So my last thought on all of this is – stop complaining about your regular lives.
While shopping at a health food store the other day, I hit the cash to find out my total was $450. Crazy. The natural supplements are things I believe will help to prolong my life, so to me they are a necessity. I noticed on their door when I walked in, a sign that read they provide 10% off for seniors. When two of the workers began to ask me questions about one of my purchases, here is how the conversation went.
“You are looking for Lactoferrin Ultra? We can order it in for you, but just to warn you it costs $360.”
“Yes I know, but the injections I take bi-weekly to help with my blood cell count cost $150 – so I am hoping this will prevent those.”
“For inbetween my chemo.”
“Actually speaking of, I noticed you provide 10% off to seniors. Would you be able to honour the same discount for a person on disability?”
“The discount is for seniors.”
“Yes I gather. I am asking if you would honour the same because I am on disability.”
“Oh, no sorry.”
“Ok, well I will just not purchase anything today and come in with my mom on the weekend in order to get the discount.”
I am not mad at the store. It is not their fault that many people in this society have decided to abuse being on disability. They are living their lives healthy but still claiming to have a problem so they can get paid out. Or maybe this store has encountered way too many people asking for a discount before and has just decided to be strict about it. That is their call because it is their store. Here is my beef with the entire thing. I am not trying to purchase the kale chips because it is a fad, and looking to save 50 cents. I am trying to purchase a large amount of supplements, that I will have to restock every other month – and would like to save $45 if I can. So whether they give me it today, or inconvience myself and my mother over the weekend – at the end of the day I am still getting 10% off.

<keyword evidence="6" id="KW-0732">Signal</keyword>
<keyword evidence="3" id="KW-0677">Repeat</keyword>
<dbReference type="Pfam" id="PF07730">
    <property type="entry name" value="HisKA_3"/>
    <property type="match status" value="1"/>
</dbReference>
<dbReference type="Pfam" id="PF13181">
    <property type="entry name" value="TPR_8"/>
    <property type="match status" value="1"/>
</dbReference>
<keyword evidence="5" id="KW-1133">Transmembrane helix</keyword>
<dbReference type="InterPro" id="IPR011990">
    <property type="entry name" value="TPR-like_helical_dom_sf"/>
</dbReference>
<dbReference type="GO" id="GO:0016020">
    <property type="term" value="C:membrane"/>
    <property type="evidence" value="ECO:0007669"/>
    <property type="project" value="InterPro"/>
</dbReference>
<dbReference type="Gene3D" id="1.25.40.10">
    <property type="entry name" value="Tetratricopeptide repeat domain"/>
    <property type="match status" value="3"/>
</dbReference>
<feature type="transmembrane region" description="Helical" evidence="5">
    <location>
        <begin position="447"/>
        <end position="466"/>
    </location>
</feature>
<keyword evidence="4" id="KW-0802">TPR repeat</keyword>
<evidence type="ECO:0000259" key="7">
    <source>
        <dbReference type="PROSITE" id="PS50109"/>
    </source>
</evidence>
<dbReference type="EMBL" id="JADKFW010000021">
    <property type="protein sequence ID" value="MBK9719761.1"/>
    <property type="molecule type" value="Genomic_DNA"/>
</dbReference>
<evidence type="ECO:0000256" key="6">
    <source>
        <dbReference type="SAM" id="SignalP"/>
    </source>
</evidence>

Here’s the other catch – Since my time is short, I will never have the opportunity to receive the senior’s discount. Where are my perks for being on disability? I do not need discounted theatre tickets, or a cheaper coffee at McDonalds. I just want the over priced natural products that I am hoping will prolong my life to be a measly 10% off. Why is that too much to ask?
Sounds like some sort of super hero. Power port to the rescue! – I think I’m still high from the meds.
Last year during my first visit to the hospital I now call my second home – I was given a port-a-cath. This is not some sort of fancy alcohol, but a device that sits under my skin just below my throat. It gives my doctors and nurses direct access to my jugular vein. This comes in handy when you have chemo every two weeks. No digging in your arm looking for a good vein – I just get hooked right up to the cocktail with a quick stab (or two) of a needle in my chest. This port worked wonders for me for a long time, right up until I began putting on weight. The pocket under my chest wall they created was pushed further and further away from the surface, due to the amount of fat I was gaining. This then proved to be troublesome to every nurse who tried to access it. I also had the kid size version of the port, since I used to be a skinny gal. With my more curvy figure, I needed the upgrade to the larger port. When I received the news I would be on chemo from now until the end of my life, my oncologist thought this was the perfect time to upgrade me to the Power Port.